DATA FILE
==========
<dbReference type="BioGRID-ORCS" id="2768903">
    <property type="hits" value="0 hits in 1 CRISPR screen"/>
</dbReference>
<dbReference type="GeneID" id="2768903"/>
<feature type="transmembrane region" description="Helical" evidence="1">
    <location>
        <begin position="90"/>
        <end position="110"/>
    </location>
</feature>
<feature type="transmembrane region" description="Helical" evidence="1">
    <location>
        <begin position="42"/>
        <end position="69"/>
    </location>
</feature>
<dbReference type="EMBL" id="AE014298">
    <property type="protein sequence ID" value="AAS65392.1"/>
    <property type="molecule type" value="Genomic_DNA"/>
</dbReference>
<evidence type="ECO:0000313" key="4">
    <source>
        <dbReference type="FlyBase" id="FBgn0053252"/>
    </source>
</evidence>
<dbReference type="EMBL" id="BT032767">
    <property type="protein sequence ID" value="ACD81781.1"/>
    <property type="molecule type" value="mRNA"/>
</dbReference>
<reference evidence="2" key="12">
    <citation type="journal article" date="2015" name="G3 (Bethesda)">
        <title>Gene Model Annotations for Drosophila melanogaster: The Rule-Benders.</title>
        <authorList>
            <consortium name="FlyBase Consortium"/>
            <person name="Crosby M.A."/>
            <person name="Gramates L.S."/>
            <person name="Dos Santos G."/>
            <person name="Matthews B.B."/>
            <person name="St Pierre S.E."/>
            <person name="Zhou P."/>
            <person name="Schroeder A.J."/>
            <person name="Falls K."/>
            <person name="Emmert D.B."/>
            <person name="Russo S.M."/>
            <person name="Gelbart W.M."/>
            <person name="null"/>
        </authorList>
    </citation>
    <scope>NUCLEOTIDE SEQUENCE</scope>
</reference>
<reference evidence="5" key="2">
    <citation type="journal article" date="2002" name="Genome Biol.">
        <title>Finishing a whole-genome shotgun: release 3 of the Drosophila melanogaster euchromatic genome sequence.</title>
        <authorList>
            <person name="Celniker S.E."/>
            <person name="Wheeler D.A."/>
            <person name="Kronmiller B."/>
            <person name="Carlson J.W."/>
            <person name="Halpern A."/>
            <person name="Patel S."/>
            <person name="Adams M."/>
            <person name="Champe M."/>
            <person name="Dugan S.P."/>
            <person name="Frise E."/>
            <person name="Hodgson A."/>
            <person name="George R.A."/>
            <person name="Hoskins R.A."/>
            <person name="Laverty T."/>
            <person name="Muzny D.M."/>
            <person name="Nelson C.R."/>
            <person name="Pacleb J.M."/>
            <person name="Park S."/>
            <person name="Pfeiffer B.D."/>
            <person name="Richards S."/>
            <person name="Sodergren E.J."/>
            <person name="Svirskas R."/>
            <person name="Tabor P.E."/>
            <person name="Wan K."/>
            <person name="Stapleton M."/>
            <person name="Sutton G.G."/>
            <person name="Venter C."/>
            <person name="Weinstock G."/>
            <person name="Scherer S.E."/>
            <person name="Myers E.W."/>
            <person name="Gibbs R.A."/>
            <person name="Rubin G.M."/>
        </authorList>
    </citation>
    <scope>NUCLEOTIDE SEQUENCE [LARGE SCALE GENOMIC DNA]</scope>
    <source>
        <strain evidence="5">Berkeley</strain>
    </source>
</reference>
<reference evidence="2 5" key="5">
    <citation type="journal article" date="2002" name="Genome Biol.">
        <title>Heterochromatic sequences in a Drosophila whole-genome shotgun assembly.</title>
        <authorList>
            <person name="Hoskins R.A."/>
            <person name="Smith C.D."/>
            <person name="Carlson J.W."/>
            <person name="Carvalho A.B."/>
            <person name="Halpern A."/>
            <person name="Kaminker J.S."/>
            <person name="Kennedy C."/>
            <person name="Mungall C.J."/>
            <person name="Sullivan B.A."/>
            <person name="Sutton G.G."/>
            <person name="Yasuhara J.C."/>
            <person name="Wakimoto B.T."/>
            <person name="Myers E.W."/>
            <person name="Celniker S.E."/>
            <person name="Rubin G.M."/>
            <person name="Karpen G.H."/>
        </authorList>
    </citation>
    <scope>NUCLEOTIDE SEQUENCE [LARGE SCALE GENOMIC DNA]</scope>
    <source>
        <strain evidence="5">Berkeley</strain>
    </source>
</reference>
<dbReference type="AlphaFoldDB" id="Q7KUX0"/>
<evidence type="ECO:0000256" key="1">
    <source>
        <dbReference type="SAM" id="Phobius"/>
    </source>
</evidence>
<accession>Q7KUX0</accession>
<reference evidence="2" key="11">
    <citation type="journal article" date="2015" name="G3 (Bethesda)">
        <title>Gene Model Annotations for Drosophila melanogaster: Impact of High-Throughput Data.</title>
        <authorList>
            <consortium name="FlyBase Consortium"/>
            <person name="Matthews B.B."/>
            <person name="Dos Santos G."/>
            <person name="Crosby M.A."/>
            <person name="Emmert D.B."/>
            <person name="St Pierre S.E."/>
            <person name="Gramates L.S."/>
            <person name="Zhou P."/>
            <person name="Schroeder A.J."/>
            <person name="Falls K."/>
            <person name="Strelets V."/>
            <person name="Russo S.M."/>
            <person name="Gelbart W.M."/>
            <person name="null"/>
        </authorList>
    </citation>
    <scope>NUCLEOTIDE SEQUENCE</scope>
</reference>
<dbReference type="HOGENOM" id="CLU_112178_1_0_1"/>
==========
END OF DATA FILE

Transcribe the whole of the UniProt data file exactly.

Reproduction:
<dbReference type="BioGRID-ORCS" id="2768903">
    <property type="hits" value="0 hits in 1 CRISPR screen"/>
</dbReference>
<dbReference type="GeneID" id="2768903"/>
<feature type="transmembrane region" description="Helical" evidence="1">
    <location>
        <begin position="90"/>
        <end position="110"/>
    </location>
</feature>
<feature type="transmembrane region" description="Helical" evidence="1">
    <location>
        <begin position="42"/>
        <end position="69"/>
    </location>
</feature>
<dbReference type="EMBL" id="AE014298">
    <property type="protein sequence ID" value="AAS65392.1"/>
    <property type="molecule type" value="Genomic_DNA"/>
</dbReference>
<evidence type="ECO:0000313" key="4">
    <source>
        <dbReference type="FlyBase" id="FBgn0053252"/>
    </source>
</evidence>
<dbReference type="EMBL" id="BT032767">
    <property type="protein sequence ID" value="ACD81781.1"/>
    <property type="molecule type" value="mRNA"/>
</dbReference>
<reference evidence="2" key="12">
    <citation type="journal article" date="2015" name="G3 (Bethesda)">
        <title>Gene Model Annotations for Drosophila melanogaster: The Rule-Benders.</title>
        <authorList>
            <consortium name="FlyBase Consortium"/>
            <person name="Crosby M.A."/>
            <person name="Gramates L.S."/>
            <person name="Dos Santos G."/>
            <person name="Matthews B.B."/>
            <person name="St Pierre S.E."/>
            <person name="Zhou P."/>
            <person name="Schroeder A.J."/>
            <person name="Falls K."/>
            <person name="Emmert D.B."/>
            <person name="Russo S.M."/>
            <person name="Gelbart W.M."/>
            <person name="null"/>
        </authorList>
    </citation>
    <scope>NUCLEOTIDE SEQUENCE</scope>
</reference>
<reference evidence="5" key="2">
    <citation type="journal article" date="2002" name="Genome Biol.">
        <title>Finishing a whole-genome shotgun: release 3 of the Drosophila melanogaster euchromatic genome sequence.</title>
        <authorList>
            <person name="Celniker S.E."/>
            <person name="Wheeler D.A."/>
            <person name="Kronmiller B."/>
            <person name="Carlson J.W."/>
            <person name="Halpern A."/>
            <person name="Patel S."/>
            <person name="Adams M."/>
            <person name="Champe M."/>
            <person name="Dugan S.P."/>
            <person name="Frise E."/>
            <person name="Hodgson A."/>
            <person name="George R.A."/>
            <person name="Hoskins R.A."/>
            <person name="Laverty T."/>
            <person name="Muzny D.M."/>
            <person name="Nelson C.R."/>
            <person name="Pacleb J.M."/>
            <person name="Park S."/>
            <person name="Pfeiffer B.D."/>
            <person name="Richards S."/>
            <person name="Sodergren E.J."/>
            <person name="Svirskas R."/>
            <person name="Tabor P.E."/>
            <person name="Wan K."/>
            <person name="Stapleton M."/>
            <person name="Sutton G.G."/>
            <person name="Venter C."/>
            <person name="Weinstock G."/>
            <person name="Scherer S.E."/>
            <person name="Myers E.W."/>
            <person name="Gibbs R.A."/>
            <person name="Rubin G.M."/>
        </authorList>
    </citation>
    <scope>NUCLEOTIDE SEQUENCE [LARGE SCALE GENOMIC DNA]</scope>
    <source>
        <strain evidence="5">Berkeley</strain>
    </source>
</reference>
<reference evidence="2 5" key="5">
    <citation type="journal article" date="2002" name="Genome Biol.">
        <title>Heterochromatic sequences in a Drosophila whole-genome shotgun assembly.</title>
        <authorList>
            <person name="Hoskins R.A."/>
            <person name="Smith C.D."/>
            <person name="Carlson J.W."/>
            <person name="Carvalho A.B."/>
            <person name="Halpern A."/>
            <person name="Kaminker J.S."/>
            <person name="Kennedy C."/>
            <person name="Mungall C.J."/>
            <person name="Sullivan B.A."/>
            <person name="Sutton G.G."/>
            <person name="Yasuhara J.C."/>
            <person name="Wakimoto B.T."/>
            <person name="Myers E.W."/>
            <person name="Celniker S.E."/>
            <person name="Rubin G.M."/>
            <person name="Karpen G.H."/>
        </authorList>
    </citation>
    <scope>NUCLEOTIDE SEQUENCE [LARGE SCALE GENOMIC DNA]</scope>
    <source>
        <strain evidence="5">Berkeley</strain>
    </source>
</reference>
<dbReference type="AlphaFoldDB" id="Q7KUX0"/>
<evidence type="ECO:0000256" key="1">
    <source>
        <dbReference type="SAM" id="Phobius"/>
    </source>
</evidence>
<accession>Q7KUX0</accession>
<reference evidence="2" key="11">
    <citation type="journal article" date="2015" name="G3 (Bethesda)">
        <title>Gene Model Annotations for Drosophila melanogaster: Impact of High-Throughput Data.</title>
        <authorList>
            <consortium name="FlyBase Consortium"/>
            <person name="Matthews B.B."/>
            <person name="Dos Santos G."/>
            <person name="Crosby M.A."/>
            <person name="Emmert D.B."/>
            <person name="St Pierre S.E."/>
            <person name="Gramates L.S."/>
            <person name="Zhou P."/>
            <person name="Schroeder A.J."/>
            <person name="Falls K."/>
            <person name="Strelets V."/>
            <person name="Russo S.M."/>
            <person name="Gelbart W.M."/>
            <person name="null"/>
        </authorList>
    </citation>
    <scope>NUCLEOTIDE SEQUENCE</scope>
</reference>
<dbReference type="HOGENOM" id="CLU_112178_1_0_1"/>